Thursday, January 31, 2013

Is this why we are in Mali?

I spent a good part of yesterday at a conference on what can be done about Iran and, as ever, some of the more interesting discussions happened during lunch or coffee breaks. A conversation with a leading analyst of the international scene turned to Mali and our ridiculous involvement. He summed the situation up rather well:

"It seems that the policy is to become involved in a third country only if we have absolutely no economic or defence interest in doing so. Anything else appears dirty to this government."

This, I presume, is what they mean by ethical foreign policy: never look to your own interests. Of course, first we might have to sort out what those interests are and that would involve strategic thinking and some notion of what our foreign policy is or ought to be.

France, one may add, does not share that attitude, no matter how much they harrump about American imperialism. Any French government over the years would consider that former French colonies (even if they were that for a short period only) remain in the French sphere of interest and, therefore, French bombs (well, American bombs all too often) can fall on them and French troops of various description can invade them. It might be for reasons of human rights or to salvage priceless manuscripts in Timbuktu or it may be simply because the situation is messy enough for people to ignore French involvement as is the case in Côte d’Ivoire.


  1. Or it could be that the French see the chance of actually winning a battle. I do not know but I would not be surprised if the ground troops are not French at all but French foreign legionnaires.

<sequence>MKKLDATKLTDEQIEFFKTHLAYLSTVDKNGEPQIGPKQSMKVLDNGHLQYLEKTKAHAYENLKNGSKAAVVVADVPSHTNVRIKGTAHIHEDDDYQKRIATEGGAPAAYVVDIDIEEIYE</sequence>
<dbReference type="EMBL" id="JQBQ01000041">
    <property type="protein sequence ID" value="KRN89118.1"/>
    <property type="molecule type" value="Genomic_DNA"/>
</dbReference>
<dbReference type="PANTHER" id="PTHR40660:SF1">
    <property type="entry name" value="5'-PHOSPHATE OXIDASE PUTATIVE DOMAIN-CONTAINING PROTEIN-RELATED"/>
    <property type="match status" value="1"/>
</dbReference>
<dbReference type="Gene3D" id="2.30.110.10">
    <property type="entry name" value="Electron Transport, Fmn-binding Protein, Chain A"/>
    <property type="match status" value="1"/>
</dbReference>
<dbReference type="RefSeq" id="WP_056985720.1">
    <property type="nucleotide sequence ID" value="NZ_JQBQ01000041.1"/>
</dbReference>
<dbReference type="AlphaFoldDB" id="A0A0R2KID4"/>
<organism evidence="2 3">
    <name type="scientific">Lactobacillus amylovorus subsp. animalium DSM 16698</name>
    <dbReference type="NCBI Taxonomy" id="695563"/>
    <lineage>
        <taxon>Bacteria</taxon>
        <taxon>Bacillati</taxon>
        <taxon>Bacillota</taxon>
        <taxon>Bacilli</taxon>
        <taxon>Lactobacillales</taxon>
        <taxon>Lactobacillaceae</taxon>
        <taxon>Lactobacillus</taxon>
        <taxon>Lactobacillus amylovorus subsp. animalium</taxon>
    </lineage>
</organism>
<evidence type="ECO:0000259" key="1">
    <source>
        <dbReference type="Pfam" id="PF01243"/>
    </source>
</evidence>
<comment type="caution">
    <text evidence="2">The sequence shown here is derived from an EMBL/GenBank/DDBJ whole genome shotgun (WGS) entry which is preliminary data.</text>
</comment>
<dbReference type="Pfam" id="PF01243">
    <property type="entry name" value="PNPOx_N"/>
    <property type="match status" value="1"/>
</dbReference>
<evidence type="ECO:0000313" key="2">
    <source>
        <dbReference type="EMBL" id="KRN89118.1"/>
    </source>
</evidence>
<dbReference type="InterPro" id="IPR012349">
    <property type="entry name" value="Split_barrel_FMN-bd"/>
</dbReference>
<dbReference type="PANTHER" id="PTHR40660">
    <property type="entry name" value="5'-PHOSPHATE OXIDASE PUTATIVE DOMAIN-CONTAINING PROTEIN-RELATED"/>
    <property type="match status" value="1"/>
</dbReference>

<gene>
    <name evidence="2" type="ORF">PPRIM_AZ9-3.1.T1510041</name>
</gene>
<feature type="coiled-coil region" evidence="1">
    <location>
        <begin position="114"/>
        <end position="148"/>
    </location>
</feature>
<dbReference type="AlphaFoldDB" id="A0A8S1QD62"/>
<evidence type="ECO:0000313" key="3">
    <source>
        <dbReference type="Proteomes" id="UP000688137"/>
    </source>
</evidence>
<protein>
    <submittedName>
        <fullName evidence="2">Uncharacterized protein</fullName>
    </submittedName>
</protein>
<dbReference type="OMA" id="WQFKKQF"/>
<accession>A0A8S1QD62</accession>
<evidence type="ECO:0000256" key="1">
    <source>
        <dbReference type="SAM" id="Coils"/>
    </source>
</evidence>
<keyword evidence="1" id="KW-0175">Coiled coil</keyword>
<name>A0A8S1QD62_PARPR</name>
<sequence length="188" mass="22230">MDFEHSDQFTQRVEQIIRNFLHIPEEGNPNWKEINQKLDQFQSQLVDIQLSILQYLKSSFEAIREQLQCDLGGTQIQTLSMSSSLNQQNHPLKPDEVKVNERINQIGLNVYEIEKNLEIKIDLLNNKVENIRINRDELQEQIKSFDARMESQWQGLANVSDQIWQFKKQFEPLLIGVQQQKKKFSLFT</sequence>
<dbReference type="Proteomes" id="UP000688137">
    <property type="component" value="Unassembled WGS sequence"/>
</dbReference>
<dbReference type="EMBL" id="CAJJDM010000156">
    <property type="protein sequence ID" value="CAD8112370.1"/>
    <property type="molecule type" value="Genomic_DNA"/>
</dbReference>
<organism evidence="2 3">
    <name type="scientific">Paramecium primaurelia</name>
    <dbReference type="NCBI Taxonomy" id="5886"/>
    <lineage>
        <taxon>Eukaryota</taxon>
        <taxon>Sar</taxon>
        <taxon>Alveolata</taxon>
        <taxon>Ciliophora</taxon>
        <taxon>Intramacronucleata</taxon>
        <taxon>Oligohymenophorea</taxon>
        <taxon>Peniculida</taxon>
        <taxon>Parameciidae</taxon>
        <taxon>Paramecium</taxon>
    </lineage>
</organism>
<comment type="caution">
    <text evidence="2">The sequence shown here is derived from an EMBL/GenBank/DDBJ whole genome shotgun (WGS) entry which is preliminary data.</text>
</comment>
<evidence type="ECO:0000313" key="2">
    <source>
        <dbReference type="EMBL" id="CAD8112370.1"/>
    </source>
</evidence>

2. Could be. But if the Cote d'Ivoire experience is anything to go by, winning is not really the important part of it all. Why the British are there is a more important question.

  3. "Why the British are there is a more important question."

    We're there in order to put another couple of bricks into the wall of EU defense cooperation and a single EU foreign policy. Any opportunity to get us used to the idea of our military fighting alongside the French rather than the US. But I suspect you knew that...

  4. Well I don't believe it's in anyone's interest to see the creeping Islamisation of North Africa. That way leads to thousands of boat people crossing the Mediterranean, and inevitably many of them will end up in this country. Amongst them will be people determined to destroy us. We have enough of those already (insert your Tory party jokes here). The Malians themselves seem to be glad we're there, which is more than can be said for the populations of Afghanistan and Iraq. So you can make a case for us being there I believe. What grates though is that this is obviously policy made on the hoof, with no strategic thought put behind it, and is arguably the result of earlier knee jack support of rebels in earlier conflicts in the region.

    You might also enjoy this article on how drug prohibition is contributing to the mess in this part of the World.

    P.S. While I'm on one, nice to see the French needed our C-17s to get there. Lucky they didn't have to wait for that great European triumph that is the A-400M

  5. The Iraqis and Afghanistani were pleased to see us at first as well. Not sure that means anything. My problem is not with fighting the Islamicists but with the "something must be done" way of doing policy. Or on the hoof, as you say. The French consider Mali to be in their sphere of influence and they are worried about their supply of uranium. So they go in, without the slightest attention being paid to the UN. So far so good. But they can't do it by themselves so they drag others, namely Britain and American in. Then what? Do we have an exit plan? Do we have the slightest idea what we want to achieve there? Do we even get anything out of it, setting aside the endless chatter about boat people?